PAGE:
A new book by journalist Todd Bensman, ‘America’s Covert Border War,’ provides alarming details on a national security threat that isn’t being addressed.
During the 2016 election, one of the major issues the media refused to discuss was the extent to which foreign-born nationals might play a role in jihadist terror attacks on U.S. soil. This was during the height of the debate over the admission of Syrian refugees and against the backdrop of the migrant crisis and subsequent terror attacks in Europe. (Indeed, there are signs the recent mass shooting on a grocery store in Colorado may have been an Islamist terror attack – the shooter was a Syrian refugee who came here as a child and was a U.S. citizen.)
But given that a key plank in Donald Trump’s platform was the insistence on building “a big, beautiful wall” to keep out potential terrorists, among other threats, the last thing the media wanted to do was admit that terrorism was a potential consequence of a porous border. So the media mercilessly mocked and derided claims that foreign terrorists might seek to cross a largely open border as the fever dreams of xenophobic rubes.
The irony was that America’s intelligence and counterterrorism officials were all too aware of the cross-border threat. After 9/11, with bipartisan support, the U.S. government built an expansive covert intelligence system intended to detect and intercept this very real threat. It is worth keeping this backdrop of media silence in mind to contrast against while reading Todd Bensman’s America’s Covert Border War: The Untold Story of the Nation’s Battle to Prevent Jihadist Infiltration.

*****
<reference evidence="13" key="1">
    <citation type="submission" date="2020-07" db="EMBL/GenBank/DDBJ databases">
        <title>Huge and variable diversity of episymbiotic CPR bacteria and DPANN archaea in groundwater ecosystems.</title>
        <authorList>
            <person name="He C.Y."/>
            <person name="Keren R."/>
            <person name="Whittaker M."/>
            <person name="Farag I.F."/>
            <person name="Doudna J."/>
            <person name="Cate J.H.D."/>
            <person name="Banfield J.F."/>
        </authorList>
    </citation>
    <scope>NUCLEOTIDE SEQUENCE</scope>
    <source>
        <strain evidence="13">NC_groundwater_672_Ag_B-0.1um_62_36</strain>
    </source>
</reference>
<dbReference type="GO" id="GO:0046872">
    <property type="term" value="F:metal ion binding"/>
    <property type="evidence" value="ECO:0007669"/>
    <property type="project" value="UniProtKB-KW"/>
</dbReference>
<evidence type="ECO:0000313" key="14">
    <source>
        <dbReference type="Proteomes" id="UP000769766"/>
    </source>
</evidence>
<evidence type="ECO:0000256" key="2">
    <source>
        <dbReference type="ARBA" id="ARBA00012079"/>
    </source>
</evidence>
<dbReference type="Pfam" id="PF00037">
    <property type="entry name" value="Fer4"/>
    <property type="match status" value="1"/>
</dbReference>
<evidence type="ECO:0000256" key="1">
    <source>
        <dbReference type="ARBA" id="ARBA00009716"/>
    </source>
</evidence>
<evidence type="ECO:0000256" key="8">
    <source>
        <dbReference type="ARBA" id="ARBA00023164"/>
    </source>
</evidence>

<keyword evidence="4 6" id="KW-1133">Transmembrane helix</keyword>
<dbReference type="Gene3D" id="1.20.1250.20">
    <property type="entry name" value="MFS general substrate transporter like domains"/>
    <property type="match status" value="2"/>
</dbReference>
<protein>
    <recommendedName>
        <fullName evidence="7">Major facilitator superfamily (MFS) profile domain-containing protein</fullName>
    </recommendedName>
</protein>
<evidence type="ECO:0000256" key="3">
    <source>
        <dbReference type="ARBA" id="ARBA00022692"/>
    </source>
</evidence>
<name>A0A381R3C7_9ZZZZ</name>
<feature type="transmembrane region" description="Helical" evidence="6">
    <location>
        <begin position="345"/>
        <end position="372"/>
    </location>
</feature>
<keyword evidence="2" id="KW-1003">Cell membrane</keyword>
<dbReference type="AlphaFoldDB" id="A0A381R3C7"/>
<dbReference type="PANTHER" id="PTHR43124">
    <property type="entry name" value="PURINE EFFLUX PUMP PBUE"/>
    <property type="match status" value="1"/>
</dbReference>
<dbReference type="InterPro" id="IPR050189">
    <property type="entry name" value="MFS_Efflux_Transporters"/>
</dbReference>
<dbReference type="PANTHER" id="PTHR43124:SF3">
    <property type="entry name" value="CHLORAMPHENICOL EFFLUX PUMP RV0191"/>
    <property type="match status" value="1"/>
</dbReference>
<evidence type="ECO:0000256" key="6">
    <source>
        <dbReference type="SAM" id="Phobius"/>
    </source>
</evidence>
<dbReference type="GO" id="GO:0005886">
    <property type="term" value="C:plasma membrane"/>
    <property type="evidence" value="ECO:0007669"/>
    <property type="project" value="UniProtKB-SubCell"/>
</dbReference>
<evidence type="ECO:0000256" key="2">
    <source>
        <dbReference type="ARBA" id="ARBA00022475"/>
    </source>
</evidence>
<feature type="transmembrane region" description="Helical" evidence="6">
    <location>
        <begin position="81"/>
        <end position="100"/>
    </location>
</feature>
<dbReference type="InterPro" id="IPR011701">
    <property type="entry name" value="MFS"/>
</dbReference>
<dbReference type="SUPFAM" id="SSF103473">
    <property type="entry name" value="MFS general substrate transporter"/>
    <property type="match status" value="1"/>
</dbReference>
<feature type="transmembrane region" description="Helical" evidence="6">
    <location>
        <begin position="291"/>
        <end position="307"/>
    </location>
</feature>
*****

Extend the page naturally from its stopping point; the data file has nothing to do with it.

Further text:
‘Special Interest Aliens’
Bensman’s background is as a journalist of the old-school, back when the cardinal rule of journalism was to go to the place news happens, then accurately tell people what you learned. He worked the national security beat at regional newspapers like the Dallas Morning News and played a major role in breaking a number of key stories, including the federal investigation of the Holy Land Foundation, which became the largest terrorism finance trial in American history. The Dallas Morning News later bent the knee to Islamist pressure groups angry over Bensman and his fellow investigative journalists’ coverage of the story.
Bensman left journalism to join the Texas Department of Public Safety as a counterterrorism analyst, showing that good reporters really can develop the kind of subject matter expertise that media talking heads often claim but rarely demonstrate. While there, Bensman worked alongside a variety of federal agencies in the state’s fusion center, helping secure the Lone Star state and its long border with Mexico from drug cartels, criminal aliens, and, yes, even terrorists.
Here Bensman was exposed to the interworking of an intelligence system – with U.S. officials stretching from Quito, Ecuador to Washington, D.C. – singularly focused on the task of keeping potential jihadist terrorists from illegally crossing the border. In classic government jargon, the border-crossers of concern were “Special Interest Aliens (SIAs)” from a shifting assortment of countries where the threat of international terrorism was high and cooperation from local governments was limited or non-existent. A recent example is 11 Iranians caught crossing the border into Yuma, Arizona.